New measures come into into force this weekend clarifying the social security insurance  requirements on foreign employees working in China.
The “Interim Measures for Participation  in the Social Insurance System by Foreigners Employed in China” takes effect on  15 October 2011 and has potentially costly implications for employers and  foreign employees alike.
 
It was introduced after China’s latest Social  Security Law included a requirement that foreign employees must participate in  the country’s social security system, but failed to explain how.
 
While  the current measures provide guidance, the local social security offices will  determine much of how the programme is implemented and enforced. “To minimise  both costs and surprises, employers of foreign workers should engage in  discussions with their local social security offices at the earliest possible  opportunity,” advised Henry Tan, Asia-Pacific chairman, Nexia  Internationa, a global network of independent accounting,  tax and consulting firms.

“Participation is mandatory for all foreigners who sign  employment contracts with employers outside of China and are sent to work in  subsidiaries and representative offices registered or incorporated in China,” he said. “Foreign workers employed directly by Chinese businesses must also  comply.”
 
Both employers and foreign employees will contribute towards  the cost of the insurance, which covers pensions, medical, work-related injury,  unemployment and maternity.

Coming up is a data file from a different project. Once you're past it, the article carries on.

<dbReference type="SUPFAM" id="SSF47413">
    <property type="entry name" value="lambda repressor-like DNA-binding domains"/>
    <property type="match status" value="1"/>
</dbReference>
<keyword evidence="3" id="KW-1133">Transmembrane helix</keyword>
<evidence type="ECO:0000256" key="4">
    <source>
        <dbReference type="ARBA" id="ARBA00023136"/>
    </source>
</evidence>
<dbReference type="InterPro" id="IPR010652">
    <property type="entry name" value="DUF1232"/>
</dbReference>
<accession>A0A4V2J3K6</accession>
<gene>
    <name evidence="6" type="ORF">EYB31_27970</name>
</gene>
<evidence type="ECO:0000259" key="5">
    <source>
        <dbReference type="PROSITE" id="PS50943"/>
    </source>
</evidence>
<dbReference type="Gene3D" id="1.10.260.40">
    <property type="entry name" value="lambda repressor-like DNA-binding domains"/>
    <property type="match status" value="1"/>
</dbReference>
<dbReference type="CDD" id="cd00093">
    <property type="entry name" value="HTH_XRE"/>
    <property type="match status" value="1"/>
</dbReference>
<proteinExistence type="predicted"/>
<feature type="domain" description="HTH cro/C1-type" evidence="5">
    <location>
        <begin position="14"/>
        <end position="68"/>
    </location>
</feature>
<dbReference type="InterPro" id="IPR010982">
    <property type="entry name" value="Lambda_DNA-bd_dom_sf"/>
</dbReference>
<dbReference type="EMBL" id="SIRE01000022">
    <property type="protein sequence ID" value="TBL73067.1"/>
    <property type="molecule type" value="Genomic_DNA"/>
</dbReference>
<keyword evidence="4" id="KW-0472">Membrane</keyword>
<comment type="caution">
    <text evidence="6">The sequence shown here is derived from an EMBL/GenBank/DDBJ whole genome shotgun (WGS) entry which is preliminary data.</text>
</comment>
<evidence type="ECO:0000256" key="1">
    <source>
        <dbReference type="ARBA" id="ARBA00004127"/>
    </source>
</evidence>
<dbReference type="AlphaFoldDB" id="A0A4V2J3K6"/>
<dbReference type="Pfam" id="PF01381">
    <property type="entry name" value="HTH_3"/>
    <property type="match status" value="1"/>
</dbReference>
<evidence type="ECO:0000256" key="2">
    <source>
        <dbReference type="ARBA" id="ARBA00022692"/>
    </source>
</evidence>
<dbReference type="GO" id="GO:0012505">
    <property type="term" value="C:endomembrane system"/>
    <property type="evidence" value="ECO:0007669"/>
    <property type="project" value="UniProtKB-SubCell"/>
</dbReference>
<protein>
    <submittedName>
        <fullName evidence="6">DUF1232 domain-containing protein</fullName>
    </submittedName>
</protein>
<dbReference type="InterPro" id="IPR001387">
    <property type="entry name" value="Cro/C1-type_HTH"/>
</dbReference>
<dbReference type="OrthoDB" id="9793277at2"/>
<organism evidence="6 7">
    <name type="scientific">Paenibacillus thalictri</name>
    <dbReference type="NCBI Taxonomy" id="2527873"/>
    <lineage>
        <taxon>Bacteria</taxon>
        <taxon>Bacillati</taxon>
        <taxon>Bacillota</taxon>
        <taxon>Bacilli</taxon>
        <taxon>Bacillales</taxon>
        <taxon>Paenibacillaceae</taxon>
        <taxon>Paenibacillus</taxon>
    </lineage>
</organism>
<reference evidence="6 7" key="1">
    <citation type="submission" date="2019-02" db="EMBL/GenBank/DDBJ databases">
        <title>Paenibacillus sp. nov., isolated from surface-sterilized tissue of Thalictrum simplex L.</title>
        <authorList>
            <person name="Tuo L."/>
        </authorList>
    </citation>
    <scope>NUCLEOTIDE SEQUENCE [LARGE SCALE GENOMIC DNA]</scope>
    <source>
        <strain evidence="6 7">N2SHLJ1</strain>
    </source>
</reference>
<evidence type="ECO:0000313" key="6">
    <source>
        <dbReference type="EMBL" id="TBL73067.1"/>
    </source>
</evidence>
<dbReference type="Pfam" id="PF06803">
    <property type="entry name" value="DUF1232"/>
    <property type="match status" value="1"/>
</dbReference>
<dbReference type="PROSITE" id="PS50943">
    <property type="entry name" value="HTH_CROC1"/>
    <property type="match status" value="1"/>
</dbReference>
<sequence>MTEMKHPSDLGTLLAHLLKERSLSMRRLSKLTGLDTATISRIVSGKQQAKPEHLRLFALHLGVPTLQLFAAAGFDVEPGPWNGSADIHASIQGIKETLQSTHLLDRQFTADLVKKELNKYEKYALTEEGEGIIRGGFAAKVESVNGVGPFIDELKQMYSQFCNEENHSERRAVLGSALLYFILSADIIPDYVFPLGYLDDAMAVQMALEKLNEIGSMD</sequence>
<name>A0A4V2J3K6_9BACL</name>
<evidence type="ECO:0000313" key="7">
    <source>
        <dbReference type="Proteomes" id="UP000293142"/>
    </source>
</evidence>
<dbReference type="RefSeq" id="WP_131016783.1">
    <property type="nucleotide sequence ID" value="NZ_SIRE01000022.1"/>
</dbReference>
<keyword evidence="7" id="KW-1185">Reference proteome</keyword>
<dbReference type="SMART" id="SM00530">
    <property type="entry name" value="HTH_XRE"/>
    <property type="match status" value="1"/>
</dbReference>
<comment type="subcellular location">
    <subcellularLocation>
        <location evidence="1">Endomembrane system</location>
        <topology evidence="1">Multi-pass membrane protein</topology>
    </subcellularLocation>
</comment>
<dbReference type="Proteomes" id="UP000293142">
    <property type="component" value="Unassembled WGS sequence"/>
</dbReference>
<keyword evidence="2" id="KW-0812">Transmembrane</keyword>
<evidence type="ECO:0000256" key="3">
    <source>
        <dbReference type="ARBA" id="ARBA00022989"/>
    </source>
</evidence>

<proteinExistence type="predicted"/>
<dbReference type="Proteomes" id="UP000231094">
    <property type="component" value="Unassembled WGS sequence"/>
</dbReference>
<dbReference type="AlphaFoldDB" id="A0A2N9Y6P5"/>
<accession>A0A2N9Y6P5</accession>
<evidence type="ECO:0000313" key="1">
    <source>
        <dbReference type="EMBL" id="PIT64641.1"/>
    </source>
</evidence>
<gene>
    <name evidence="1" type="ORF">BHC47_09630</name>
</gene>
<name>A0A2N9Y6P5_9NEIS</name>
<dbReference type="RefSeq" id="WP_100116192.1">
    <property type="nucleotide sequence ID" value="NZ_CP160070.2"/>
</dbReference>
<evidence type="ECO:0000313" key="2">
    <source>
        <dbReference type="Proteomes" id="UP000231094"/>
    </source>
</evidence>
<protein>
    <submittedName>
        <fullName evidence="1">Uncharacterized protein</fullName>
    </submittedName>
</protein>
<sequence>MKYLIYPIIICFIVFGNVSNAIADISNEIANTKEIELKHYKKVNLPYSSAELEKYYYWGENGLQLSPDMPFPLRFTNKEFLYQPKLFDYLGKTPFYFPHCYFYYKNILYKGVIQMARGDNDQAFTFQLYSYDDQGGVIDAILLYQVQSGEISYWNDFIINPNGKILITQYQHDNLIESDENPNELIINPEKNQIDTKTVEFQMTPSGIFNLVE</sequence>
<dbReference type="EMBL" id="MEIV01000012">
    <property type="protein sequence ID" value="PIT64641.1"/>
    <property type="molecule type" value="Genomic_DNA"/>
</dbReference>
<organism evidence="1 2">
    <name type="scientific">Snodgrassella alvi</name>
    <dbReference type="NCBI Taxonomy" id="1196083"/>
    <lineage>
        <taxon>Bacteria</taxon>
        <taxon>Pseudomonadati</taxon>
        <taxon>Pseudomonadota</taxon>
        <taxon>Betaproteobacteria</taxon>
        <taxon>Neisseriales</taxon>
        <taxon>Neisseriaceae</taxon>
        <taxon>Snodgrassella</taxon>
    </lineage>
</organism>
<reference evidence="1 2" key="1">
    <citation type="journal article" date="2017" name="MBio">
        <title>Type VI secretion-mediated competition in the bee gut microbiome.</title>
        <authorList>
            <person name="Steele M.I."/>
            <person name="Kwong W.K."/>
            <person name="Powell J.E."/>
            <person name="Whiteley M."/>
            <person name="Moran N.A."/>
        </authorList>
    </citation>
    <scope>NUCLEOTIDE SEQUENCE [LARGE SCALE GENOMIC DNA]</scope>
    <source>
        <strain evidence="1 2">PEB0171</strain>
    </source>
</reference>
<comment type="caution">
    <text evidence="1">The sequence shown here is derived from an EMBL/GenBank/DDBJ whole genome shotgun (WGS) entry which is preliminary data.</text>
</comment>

Local social security offices will  determine the exact contribution rates but they are likely to be  up to a maximum of 12% of salary for employees and 38% for employers. Currently the combined contribution total is capped at around RMB5,600 per month  per foreign employee.
 
Employers are required to register foreign employees for the  social security insurance programme within 30 days of applying for their  workers’ employment permits. In the case of employees from foreign companies, it  is the responsibility of the subsidiary or representative office to ensure this  is done and that contributions are made. Failure to comply will result in  penalties in line with Social Insurance Law and other relevant  regulations.
 
Employees from foreign countries that have signed bilateral  Totalisation Agreements with China may be exempt from some aspects of  participation. So far, only Germany (pensions and unemployment) and South Korea  (pensions) have signed such agreements, although more countries are expected to  follow suit.

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